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Workers return to Oshawa GM plant 1 day after learning of its impending closure

Last Updated Nov 27, 2018 at 11:23 am EDT

An assembly line worker at the General Motors Assembly plant in Oshawa works on a car on Dec. 16, 2011. THE CANADIAN PRESS/Chris Young

Workers at the General Motors plant in Oshawa are heading back to the assembly line one day after learning the plant will close next year.

Unifor, the union representing more than 2,500 workers at the plant, has told its members to return to work.

On Monday, minutes before GM confirmed it would be closing the plant, dozens of workers were seen walking out of the Oshawa Assembly Plant.

That evening, Jerry Dias, national president of Unifor, stood before a union hall overflowing with anxious GM workers and said the union will fight against the planned move “tooth and nail.”

“They are not closing our damn plant without one hell of a fight,” Dias told the audience, some still drenched from holding an impromptu picket line in the driving rain.

He said the plant has won “every award” and was the best by “every matrix.”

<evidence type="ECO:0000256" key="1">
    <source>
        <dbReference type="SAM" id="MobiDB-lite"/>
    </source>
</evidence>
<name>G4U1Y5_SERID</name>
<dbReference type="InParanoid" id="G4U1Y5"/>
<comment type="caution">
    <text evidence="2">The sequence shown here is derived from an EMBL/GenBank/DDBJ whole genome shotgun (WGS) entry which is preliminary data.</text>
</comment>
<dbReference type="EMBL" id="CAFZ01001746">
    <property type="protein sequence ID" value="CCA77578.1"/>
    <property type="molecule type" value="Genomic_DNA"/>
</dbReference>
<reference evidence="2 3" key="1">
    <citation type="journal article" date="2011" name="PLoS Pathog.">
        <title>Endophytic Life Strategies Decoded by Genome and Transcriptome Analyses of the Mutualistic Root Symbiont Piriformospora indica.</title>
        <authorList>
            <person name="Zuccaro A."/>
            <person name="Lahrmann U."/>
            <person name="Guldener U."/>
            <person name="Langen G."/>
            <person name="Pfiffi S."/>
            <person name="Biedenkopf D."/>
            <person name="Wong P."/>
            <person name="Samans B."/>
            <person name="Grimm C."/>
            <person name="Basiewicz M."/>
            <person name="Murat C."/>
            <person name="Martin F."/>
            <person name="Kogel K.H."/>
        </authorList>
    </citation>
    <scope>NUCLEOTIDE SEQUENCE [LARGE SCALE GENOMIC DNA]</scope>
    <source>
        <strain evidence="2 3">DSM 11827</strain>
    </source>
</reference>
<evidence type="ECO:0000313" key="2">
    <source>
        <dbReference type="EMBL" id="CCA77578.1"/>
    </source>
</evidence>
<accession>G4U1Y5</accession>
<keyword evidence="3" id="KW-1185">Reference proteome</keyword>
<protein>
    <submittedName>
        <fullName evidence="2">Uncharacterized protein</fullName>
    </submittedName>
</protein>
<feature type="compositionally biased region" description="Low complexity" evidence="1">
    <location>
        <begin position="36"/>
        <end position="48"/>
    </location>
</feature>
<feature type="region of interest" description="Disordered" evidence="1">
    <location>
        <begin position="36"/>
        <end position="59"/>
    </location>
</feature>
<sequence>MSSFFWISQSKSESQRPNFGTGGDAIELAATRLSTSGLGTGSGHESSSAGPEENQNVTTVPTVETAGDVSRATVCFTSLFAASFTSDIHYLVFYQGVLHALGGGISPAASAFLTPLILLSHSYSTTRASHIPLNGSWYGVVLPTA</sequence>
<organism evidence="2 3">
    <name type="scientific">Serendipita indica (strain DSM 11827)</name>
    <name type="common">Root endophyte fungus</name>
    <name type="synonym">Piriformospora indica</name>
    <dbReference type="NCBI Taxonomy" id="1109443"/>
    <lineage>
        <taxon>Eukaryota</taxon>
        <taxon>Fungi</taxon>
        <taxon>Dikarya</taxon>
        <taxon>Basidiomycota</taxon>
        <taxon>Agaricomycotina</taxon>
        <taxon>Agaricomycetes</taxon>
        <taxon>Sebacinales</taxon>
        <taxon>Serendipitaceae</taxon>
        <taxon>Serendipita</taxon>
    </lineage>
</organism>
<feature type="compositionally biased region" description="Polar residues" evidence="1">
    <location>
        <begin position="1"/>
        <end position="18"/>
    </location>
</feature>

“We are sick and tired of being pushed around. And we’re not going to be pushed around … we deserve respect,” he said.

Both the province and the federal government have been in talks to figure out what to do about the plant’s closure.

Premier Doug Ford said he was told about the news on Sunday afternoon.

“The first thing I said to (the president of GM) ‘is there anything we can do as a province, absolutely anything,’ and the answer was no, there’s nothing. Basically the ship has already left the dock. They didn’t ask for anything,” Ford said.

“We supported GM, as everyone remembers, years ago when they were in trouble … our history goes back 100 years with General Motors and to say we’re disappointed is an understatement.”

Minister of Innovation, Science and Economic Development Navdeep Bains also expressed his disappointment about the announcement.

“Personally I’m very very hurt by this. I started my career in this sector and I acknowledge the impact this has on the families the communities and so many suppliers as well,” he said.

The GM closures as part of a sweeping strategy to transform its product line and manufacturing process that will see the company focus on electric and autonomous vehicle programs, a plan that it said will save the company US$6 billion by the year 2020.

According to GM’s website, the Oshawa Assembly Plant employs 2,522 workers with Unifor Local 222. Production began on Nov. 7, 1953, and in the 1980s the plant employed roughly 23,000 people.

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